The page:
Most Active Stories
- Appalachian State Reaches Out after 5 Student Deaths This Year
- Parents Demand Hanes/Lowrance Schools Be Shut Down At Packed Meeting
- Paying Doctors For Value, Not Volume: Cornerstone Health Care Changes Its Business Model
- WS/FC Schools: Testing On Air Quality Recommended At Hanes, Lowrance
- Two Winston-Salem Schools Sit On Contaminated Grounds
Wed February 6, 2013
Community Input Sought in Winston-Salem Police Chief Search
The city of Winston-Salem is looking for a new law enforcement leader. Police chief Scott Cunningham announced his retirement in December. Residents had an opportunity to give their input on the national search at a public meeting Tuesday evening.
Nearly two dozen community members gathered at the Hanes Hosiery Recreation Center in Winston-Salem Tuesday night to express their opinions about the city’s police chief search.
Daniel Dwight lives in the eastern part of the city. He has volunteered for several community programs with the police department since 911. He says strong leadership skills are important to him.
“Citizen’s complaints are down since he has taken over. I was chairman of the committee that reviewed citizen complaints, so I know for a fact they are down with his leadership, that type of leadership, someone who sets the way and leads by example,” says Dwight.
The city hired a Durham-based consulting company called Developmental Associates to spearhead the search for a new police chief. The company has helped conduct similar law enforcement employment searches in several North Carolina Communities including, Burlington, Asheboro and Wilson.
Residents in the South Crest neighborhood off of Main Street are concerned about an increase in break-ins and drug trafficking in their community. Margretta Rice says she wants a police chief who encourages more one on one communication with residents.
“We are looking for more community patrolling. I would love it. We have a lot of crime going on in our area, too much. The police use to walk the community a long time ago when I first moved over there and then it just stopped and when it stopped crime increased, so I would like to see them come back,” says Rice.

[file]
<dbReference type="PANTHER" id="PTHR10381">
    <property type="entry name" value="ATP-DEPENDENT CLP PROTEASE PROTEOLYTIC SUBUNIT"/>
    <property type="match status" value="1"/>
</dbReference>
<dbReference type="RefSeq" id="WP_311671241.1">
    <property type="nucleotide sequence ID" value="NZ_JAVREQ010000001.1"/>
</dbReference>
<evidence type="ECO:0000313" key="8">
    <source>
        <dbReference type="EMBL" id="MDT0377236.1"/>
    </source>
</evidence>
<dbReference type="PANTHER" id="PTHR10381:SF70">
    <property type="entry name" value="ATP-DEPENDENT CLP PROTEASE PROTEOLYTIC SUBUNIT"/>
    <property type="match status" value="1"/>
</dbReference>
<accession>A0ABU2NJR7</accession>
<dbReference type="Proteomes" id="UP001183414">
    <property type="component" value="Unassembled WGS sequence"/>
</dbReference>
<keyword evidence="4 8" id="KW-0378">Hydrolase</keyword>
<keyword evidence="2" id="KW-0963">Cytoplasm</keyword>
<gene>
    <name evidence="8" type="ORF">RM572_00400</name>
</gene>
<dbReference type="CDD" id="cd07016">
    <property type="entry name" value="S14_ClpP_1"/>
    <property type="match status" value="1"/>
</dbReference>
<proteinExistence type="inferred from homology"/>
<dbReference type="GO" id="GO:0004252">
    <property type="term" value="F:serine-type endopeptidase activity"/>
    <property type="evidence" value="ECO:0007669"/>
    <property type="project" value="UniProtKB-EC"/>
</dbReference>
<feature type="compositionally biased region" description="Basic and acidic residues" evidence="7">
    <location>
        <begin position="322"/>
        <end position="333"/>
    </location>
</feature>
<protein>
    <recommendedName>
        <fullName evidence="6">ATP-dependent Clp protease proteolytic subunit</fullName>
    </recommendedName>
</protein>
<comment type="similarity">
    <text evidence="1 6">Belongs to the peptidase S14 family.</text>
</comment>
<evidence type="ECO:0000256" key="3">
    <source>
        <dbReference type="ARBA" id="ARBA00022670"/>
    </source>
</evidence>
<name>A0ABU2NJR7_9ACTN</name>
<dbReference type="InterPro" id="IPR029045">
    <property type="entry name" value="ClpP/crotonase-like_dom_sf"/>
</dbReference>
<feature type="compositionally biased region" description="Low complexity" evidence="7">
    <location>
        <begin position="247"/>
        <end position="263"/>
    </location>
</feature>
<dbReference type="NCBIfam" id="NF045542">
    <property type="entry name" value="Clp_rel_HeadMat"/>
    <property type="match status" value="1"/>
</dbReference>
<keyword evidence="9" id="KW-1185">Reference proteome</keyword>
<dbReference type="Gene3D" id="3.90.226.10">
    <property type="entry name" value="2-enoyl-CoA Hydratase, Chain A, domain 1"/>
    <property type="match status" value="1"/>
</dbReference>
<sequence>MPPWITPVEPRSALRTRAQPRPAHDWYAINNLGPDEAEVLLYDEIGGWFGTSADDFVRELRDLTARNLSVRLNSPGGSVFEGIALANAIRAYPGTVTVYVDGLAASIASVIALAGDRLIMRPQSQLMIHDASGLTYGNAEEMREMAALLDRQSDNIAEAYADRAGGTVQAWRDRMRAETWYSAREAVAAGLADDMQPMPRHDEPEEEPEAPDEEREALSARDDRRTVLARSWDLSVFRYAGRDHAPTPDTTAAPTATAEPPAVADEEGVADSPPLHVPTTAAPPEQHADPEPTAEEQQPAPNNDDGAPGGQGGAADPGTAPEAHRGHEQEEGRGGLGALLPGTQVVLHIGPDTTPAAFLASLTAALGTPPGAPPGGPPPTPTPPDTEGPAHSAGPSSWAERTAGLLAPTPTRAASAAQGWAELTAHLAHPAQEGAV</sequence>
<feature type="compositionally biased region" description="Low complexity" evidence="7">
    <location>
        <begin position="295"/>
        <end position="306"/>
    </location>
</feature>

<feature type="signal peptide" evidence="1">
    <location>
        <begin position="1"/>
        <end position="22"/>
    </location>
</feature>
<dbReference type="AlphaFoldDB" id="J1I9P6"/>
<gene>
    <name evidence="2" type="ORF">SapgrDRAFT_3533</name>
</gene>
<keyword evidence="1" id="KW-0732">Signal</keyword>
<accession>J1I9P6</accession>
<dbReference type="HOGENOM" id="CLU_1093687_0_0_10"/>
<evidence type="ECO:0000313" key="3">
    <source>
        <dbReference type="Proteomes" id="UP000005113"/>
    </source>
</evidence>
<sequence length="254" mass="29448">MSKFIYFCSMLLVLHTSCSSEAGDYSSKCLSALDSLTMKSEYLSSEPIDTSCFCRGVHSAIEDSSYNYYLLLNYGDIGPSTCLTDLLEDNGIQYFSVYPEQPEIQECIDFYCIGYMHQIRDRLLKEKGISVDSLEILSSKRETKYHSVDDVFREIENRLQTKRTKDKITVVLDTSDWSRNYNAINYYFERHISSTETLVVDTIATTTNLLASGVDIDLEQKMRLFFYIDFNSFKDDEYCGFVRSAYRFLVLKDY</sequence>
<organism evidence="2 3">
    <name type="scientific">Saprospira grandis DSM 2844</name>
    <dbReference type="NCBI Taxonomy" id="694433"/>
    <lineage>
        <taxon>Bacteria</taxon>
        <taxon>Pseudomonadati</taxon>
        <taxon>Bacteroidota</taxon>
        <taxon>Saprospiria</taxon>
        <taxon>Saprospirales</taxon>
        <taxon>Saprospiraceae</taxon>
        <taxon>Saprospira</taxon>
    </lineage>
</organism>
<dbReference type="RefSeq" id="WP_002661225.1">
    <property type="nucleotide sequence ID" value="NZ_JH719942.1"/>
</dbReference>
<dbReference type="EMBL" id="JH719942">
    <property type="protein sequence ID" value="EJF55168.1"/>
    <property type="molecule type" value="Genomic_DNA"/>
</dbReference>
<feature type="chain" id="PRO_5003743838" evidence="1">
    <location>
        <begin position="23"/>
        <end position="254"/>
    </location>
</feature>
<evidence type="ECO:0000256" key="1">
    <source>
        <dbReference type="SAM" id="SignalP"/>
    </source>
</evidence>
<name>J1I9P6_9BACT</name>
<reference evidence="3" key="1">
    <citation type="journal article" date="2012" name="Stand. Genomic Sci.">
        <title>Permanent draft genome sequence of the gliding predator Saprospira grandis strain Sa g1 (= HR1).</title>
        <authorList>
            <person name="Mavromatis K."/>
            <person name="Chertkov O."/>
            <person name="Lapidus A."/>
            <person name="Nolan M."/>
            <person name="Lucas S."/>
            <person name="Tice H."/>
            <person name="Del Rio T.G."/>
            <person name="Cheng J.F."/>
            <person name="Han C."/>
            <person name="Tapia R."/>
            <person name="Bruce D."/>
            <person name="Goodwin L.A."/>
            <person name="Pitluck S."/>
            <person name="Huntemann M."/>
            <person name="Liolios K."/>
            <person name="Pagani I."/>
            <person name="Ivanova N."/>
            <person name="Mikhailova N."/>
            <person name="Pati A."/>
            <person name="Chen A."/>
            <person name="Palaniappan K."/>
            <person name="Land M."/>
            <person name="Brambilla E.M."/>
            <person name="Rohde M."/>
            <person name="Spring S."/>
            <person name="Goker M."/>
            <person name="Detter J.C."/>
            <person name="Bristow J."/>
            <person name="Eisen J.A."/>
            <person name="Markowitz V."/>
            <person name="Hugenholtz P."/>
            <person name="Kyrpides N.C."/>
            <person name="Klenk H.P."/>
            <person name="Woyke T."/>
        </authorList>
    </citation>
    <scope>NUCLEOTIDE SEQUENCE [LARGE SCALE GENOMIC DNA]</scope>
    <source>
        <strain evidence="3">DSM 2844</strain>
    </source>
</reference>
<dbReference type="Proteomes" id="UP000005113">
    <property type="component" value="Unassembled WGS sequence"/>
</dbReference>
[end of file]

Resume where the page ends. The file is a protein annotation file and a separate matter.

Social activist Darryl Hunt also attended the meeting. Hunt was wrongly convicted of murder in 1984 and exonerated after almost 20 years in jail. He says he would like the new police chief tap into resources to help former prisoners become productive community members.
“I want to see more support for people that have been incarcerated and not being quick to lock them back up. We need to help them find employment and housing instead of finding something criminal that they are up to or supposed to be up to,” says Hunt.
Some other key issues residents raised at the meeting include building trust in the community, conflict resolution, and the ability to work with a diverse population. Zuleima Villa is a student at Winston-Salem State University. She wants to see more diversity in the recruitment process.
“Our Latino community is growing very rapidly here in Forsyth County. One of the big things going on right now is that many of them don't have licenses or identification cards and sometimes that are unable to communicate when they get pulled over and tell them that they don't have one. That can lead to other problems and it can snowball from there, so if we can bridge that gap and strengthen communicate we can solve a lot more issues,” says Villa.
Steve Strauss, president of the consulting firm Developmental Associates, also met with members of the Winston-Salem Police Department to gather their input on the candidate search.
“Something that wasn't mentioned Tuesday night is that most of the senior staff are going to be retiring within the next few years and a real challenge of the next chief is to be developing those young leaders who can develop those leaders who will move the department forward over the next few years,” says Strauss.
Candidates must apply for the position on-line. Around 20 people will be selected from the screening process. City Manager Lee Garrity says community members will have a chance to interact with the top contenders.
“We will continue to get community input from our website. Then, the consultants will be drawing up the actual job description and searching nationwide for the best candidates. There is a very detailed screening process before we bring in the top seven or eight candidates and then in early May we will bring in three of the finalists for the community to meet,” says Garrity.
Residents can also call City Link to share their thoughts. Garrity says an advertisement for the position that will go out next week. He says the new police chief should be in place by the end of June.